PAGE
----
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  1. P. Khanna1,
  2. R. Beal2
  1. 1University of Michigan, Rheumatology Clinic | Taubman Center, Ann Arbor, United States of America
  2. 2Dyve Biosciences, Management, Camarillo, United States of America


Background Monosodium urate (MSU) deposition is pathognomonic for gouty arthropathy. MSU crystal formation and dissolution is affected by pH and theoretically, alkalinizing agents (eg, sodium bicarbonate, NaHCO₃) that raise the joint microenvironment pH, could facilitate MSU crystal dissolution1 and decrease the pain of an acute gout flare. However, oral NaHCO₃ use is fraught with intolerable gastrointestinal side effects.

Objectives To determine if NaHCO₃ in a patented transdermal formulation could effectively and safely reduce the pain of an acute gout flare.

Methods A Phase 2a prospective, double-blind, randomized, placebo-controlled study enrolled 418 subjects across 20 US sites. Patients with a diagnosis of gout using ACR/EULAR criteria (Score ≥ 8), ages 18-75, history of ≥ 2 gout flares in 12 months prior to randomization and on stable doses of urate lowering therapy were included. Exclusion criteria were BMI > 40kg/m2, > 12 gout flares in the year prior to randomization, history of rheumatoid arthritis, psoriatic arthritis, evidence of septic arthritis, acute polyarticular gout (≥ 4 joints), and arthritis of any other cause. Patients were randomized to receive placebo lotion or transdermal NaHCO₃. Upon flare they initiated colchicine (1.2 mg followed by 0.6 mg 1 hour later) and applied study product to the limb of the affected joint. Outcome measures included pain-numeric rating scale (NRS, 0-10), time to resolution of pain (50% reduction), rescue medication use, joint tenderness, and physical function (PROMIS PF-20). Data were collected in patient diaries for the pain and PROMIS measures at several time points from baseline through Day 7, as were adverse events. Statistical analyses utilized ANCOVA (baseline pain as a covariate), Kaplan-Meier curves for homogeneity, and two-proportion z-test, all with α=0.05.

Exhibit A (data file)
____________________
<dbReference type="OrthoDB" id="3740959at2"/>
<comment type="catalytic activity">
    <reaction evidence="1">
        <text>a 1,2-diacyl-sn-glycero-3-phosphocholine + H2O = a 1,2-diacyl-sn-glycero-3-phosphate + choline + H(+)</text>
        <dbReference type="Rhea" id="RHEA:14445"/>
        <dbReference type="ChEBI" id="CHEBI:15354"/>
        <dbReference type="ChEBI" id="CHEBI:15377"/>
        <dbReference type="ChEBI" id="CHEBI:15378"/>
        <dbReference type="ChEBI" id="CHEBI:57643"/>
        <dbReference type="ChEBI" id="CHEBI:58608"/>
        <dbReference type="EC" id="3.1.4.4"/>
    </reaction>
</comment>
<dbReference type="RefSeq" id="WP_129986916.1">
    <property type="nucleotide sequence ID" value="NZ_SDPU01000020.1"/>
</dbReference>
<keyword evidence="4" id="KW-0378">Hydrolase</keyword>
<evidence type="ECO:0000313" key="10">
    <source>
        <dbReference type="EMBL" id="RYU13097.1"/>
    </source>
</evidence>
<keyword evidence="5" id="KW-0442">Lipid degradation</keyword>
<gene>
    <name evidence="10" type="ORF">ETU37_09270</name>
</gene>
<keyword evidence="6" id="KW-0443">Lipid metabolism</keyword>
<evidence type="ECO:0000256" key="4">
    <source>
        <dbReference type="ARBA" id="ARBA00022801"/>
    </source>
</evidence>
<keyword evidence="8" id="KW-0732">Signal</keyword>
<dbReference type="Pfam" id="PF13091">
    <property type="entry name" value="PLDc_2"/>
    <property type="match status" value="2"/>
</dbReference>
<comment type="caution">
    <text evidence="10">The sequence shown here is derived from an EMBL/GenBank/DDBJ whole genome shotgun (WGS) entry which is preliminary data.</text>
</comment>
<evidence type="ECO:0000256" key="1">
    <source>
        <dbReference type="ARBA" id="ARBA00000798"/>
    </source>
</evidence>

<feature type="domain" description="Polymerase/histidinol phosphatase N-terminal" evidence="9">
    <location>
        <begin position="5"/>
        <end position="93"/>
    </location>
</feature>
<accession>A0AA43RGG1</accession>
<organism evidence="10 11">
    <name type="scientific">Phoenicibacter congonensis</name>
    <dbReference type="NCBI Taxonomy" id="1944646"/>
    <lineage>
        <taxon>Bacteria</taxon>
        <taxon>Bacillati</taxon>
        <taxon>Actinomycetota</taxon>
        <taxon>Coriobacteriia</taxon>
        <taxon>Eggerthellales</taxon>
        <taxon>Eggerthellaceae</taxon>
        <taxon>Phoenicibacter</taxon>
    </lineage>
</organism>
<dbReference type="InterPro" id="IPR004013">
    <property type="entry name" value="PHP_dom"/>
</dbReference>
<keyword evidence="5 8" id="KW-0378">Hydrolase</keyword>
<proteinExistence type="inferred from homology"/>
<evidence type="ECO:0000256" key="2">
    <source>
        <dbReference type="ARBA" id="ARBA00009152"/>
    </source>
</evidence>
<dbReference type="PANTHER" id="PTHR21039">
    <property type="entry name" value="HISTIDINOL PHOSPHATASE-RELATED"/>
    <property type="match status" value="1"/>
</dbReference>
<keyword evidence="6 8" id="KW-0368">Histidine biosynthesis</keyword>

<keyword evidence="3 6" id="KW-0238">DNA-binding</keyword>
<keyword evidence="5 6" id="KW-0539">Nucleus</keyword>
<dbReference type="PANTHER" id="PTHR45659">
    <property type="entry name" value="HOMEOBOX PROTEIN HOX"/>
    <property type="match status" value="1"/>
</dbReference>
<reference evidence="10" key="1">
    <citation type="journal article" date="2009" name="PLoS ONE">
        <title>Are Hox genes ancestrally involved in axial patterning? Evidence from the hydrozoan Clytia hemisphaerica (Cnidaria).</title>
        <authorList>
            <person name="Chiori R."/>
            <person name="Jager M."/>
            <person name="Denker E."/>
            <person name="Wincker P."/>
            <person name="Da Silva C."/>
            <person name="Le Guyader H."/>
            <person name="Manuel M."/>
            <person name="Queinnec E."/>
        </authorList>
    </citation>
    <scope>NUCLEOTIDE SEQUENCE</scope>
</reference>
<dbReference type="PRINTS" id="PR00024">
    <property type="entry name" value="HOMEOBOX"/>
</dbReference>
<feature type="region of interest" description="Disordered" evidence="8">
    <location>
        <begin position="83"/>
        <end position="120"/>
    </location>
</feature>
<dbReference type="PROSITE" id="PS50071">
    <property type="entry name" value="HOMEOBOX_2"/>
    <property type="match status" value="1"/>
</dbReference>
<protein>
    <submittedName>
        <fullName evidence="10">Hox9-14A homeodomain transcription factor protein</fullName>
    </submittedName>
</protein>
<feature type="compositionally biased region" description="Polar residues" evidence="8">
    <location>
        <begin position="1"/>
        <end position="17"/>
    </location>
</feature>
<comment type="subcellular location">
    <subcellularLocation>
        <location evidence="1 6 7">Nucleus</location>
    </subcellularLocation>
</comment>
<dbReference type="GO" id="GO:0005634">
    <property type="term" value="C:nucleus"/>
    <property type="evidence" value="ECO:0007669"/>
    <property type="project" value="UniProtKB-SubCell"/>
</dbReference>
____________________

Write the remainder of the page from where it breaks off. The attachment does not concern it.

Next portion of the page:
Results 98 patients had a gout flare during the 14-month study period. Those in the active arm (ITT, N=48) had an overall responder rate of 94.5% vs. 79.3% (p=0.01) in the placebo arm (ITT, N=50) over the 7-day follow up. Rescue medication use was lower in the active arm vs. placebo (6.3% vs. 20.0%, p=0.02); and PROMIS PF-20 showed greater improvements over 7 days (22.2 vs. 16.7 points, p=0.05). The most common adverse event was hypertension (14.2%) with no significant difference between arms. Per protocol analyses were conducted to adjust for adherence on Day 1 for time to resolution of pain (Figure 1) and additional 24hr endpoints (Table 1).

Table 1.

Key 24hr Endpoints (Per Protocol, n = 57)

Figure 1.

Time to resolution of pain1 (per protocol population, n = 57)

Conclusion Transdermal NaHCO₃ reduced the pain intensity and duration of an acute gout flare with higher overall response rates, faster time to resolution, improvements in physical function and a reduction in rescue medication use. The lack of adverse events makes this topical a promising therapeutic choice; especially during debilitating acute gout flares in patients with concomitant comorbidities.

References [1]Chhana et al, BMC Musculoskelet Disord, 2015

Disclosure of Interests Puja Khanna Consultant of: Dyve, Horizon, Selecta, Cerecor, Grant/research support from: Dyve, Horizon, Selecta, Cerecor, Ryan Beal Shareholder of: Dyve, Employee of: Dyve

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